U.S. Government Bonds Pull Back

By Min Zeng Features Dow Jones Newswires

U.S. government bonds pulled back for a second straight session on Tuesday as demand for haven bonds continued to retreat amid a rally in stocks.

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The Nasdaq rose above 6,000 for the first time Tuesday, a sign of robust demand for riskier assets that reduces the allure of haven bonds.

In recent trading, the yield on the benchmark 10-year Treasury note was 2.307%, according to Tradeweb, compared with 2.275% Monday. Yields rise as bond prices fall.

Risk appetite has improved following Sunday's first round of French presidential elections. A mainstream candidate prevailed as expected by many investors, reducing worries over a potential France's exit out of the eurozone. This factor continued to boost sentiment Tuesday.

"Risk on continues," said Larry Milstein, head of government and agency trading at R.W. Pressprich Co. "Markets were very concerned going into the first round given how close the top four candidates were and the risk of two extremist candidates potentially moving on to the second round." Also hurting bonds: Concerns over a shutdown of the U.S. federal government have also dialed back after President Donald Trump signaled willingness to wait longer to secure funding on his call for a border wall. Congress needs to pass a resolution this Friday when funding for the federal government is set to expire.

Higher yields were also driven by some optimism toward Mr. Trump's updates on his tax plan scheduled Wednesday. The Wall Street Journal reported Monday afternoon that Mr. Trump has ordered White House aides to accelerate efforts to draft a tax plan slashing the corporate rate to 15%.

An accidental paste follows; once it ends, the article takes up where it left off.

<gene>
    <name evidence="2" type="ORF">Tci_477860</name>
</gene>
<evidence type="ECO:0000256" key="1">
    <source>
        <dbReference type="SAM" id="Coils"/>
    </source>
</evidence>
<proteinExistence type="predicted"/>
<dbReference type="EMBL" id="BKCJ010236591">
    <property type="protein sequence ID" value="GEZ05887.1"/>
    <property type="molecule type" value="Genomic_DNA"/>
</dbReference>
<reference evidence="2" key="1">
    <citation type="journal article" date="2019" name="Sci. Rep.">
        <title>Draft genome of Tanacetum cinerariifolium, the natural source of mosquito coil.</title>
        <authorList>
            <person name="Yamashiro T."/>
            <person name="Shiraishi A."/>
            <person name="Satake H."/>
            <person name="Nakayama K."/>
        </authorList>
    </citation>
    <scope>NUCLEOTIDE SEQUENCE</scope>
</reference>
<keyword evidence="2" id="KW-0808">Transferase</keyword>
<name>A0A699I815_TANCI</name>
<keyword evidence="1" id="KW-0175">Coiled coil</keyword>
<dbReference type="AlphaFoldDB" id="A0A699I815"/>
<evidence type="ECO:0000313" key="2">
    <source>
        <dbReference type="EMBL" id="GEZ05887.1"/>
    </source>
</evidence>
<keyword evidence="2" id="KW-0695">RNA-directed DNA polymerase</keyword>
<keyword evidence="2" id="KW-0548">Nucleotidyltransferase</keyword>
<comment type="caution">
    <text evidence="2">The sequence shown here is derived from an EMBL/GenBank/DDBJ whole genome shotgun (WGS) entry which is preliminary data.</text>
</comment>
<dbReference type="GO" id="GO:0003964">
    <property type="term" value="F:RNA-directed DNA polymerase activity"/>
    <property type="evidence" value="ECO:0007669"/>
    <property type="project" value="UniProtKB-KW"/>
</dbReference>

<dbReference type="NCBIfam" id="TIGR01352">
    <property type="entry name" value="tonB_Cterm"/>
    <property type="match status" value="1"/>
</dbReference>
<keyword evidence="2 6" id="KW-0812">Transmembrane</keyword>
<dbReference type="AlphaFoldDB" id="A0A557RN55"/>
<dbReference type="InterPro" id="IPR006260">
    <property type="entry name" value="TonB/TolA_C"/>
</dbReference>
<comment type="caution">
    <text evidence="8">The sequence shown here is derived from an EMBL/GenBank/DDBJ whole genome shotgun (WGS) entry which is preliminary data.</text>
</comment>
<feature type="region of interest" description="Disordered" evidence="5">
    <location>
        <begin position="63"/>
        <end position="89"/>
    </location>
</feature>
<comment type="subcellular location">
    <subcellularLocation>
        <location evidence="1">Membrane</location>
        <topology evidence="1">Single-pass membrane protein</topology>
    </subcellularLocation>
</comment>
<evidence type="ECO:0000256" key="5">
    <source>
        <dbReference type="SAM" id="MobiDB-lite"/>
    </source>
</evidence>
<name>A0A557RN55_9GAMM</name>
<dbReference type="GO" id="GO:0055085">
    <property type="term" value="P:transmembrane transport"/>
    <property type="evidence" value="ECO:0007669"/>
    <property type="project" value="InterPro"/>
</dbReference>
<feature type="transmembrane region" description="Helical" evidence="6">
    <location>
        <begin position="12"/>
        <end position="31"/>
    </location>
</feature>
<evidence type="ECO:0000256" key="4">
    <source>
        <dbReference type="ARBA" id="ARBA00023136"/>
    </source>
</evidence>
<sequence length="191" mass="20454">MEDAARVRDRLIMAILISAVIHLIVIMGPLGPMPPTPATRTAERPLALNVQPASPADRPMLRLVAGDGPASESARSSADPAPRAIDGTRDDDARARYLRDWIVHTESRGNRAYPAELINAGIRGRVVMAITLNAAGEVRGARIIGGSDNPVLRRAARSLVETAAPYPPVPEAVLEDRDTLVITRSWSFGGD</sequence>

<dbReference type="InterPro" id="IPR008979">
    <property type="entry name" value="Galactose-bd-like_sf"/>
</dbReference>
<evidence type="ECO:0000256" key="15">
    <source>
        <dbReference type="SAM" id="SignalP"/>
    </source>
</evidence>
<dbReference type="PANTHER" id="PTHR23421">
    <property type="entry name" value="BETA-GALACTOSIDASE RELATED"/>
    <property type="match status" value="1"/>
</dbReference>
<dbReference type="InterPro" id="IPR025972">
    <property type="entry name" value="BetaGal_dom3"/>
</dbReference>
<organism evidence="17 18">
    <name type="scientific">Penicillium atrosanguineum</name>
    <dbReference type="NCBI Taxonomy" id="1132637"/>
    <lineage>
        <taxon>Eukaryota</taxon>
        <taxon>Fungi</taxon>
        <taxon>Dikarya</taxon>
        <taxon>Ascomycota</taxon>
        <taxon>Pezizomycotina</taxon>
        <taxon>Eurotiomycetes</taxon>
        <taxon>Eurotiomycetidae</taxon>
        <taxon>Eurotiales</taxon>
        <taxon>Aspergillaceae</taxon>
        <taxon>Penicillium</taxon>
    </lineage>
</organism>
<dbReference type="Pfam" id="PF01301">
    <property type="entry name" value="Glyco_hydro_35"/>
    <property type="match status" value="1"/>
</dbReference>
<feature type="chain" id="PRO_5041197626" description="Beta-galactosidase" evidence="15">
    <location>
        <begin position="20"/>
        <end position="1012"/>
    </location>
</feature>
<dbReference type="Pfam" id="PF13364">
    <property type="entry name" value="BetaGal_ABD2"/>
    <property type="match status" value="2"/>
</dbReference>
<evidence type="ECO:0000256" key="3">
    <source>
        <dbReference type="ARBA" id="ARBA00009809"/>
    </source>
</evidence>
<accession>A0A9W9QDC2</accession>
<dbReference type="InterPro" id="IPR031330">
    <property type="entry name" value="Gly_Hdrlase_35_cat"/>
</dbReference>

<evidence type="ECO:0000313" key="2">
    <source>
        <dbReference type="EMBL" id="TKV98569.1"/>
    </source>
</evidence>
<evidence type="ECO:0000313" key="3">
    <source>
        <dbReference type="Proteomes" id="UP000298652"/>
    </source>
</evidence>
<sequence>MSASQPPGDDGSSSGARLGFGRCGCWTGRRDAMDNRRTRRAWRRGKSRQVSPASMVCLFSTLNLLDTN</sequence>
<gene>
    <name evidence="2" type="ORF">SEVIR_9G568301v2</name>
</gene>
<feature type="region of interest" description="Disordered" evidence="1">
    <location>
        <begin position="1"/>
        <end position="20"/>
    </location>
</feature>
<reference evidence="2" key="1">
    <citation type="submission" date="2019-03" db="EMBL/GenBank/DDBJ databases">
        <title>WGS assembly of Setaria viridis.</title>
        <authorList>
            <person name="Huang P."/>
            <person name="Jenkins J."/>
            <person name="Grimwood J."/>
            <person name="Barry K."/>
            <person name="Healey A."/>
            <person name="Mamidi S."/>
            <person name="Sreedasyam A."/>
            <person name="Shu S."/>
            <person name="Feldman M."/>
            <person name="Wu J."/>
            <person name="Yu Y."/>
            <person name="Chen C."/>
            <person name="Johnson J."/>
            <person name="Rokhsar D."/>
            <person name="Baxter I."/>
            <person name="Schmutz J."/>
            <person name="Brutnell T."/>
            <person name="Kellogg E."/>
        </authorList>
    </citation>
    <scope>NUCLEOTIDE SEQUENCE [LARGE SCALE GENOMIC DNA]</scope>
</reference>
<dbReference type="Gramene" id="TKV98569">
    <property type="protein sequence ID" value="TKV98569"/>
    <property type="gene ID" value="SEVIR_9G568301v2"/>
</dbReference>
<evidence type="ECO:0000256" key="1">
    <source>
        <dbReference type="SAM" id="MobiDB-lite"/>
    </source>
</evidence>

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The 10-year Treasury yield has risen from a five-month low of 2.177% set on April 18. It traded above 2.6% in mid-March.

After a big rise since Mr. Trump won the election in November, the 10-year Treasury yield has been pulling back over the past weeks. That shows confidence is waning toward his fiscal agenda. Selling Treasurys has been one of the popular trades for investors to bet that large fiscal stimulus would lead to stronger economic growth and higher inflation.

Some traders say the yield is unlikely to revisit 2.6% any time soon given the uncertainty surrounding the fiscal policy and economic growth outlook.

U.S. economic data have flagged some caution over the growth momentum. Tuesday, new home sales rose by 5.8%, a sign of a robust housing market. But a monthly gauge of consumer confidence fell to 120.3 from 124.9 in March.

Economists polled by The Wall Street Journal expect the U.S. government to report Friday that the U.S. economy grew at 1% during the first quarter of the year, down from 2.1% during the last quarter of 2016.

Another focus for bond investors this week is the European Central Bank's policy meeting Thursday. Some analysts say reduced political risk in France may allow the ECB to reduce monetary stimulus earlier than many investors expect, especially with data out of the eurozone showing improvement. This may drive investors to sell eurozone government bonds such as German bunds and the selling pressure could ripple into Treasury debt, traders say.

A $26 billion sale of two-year notes is due at 1 p.m. Tuesday, the first leg of this week's auctions that focus on shorter-term maturities.

Write to Min Zeng at min.zeng@wsj.com

(END) Dow Jones Newswires

April 25, 2017 12:04 ET (16:04 GMT)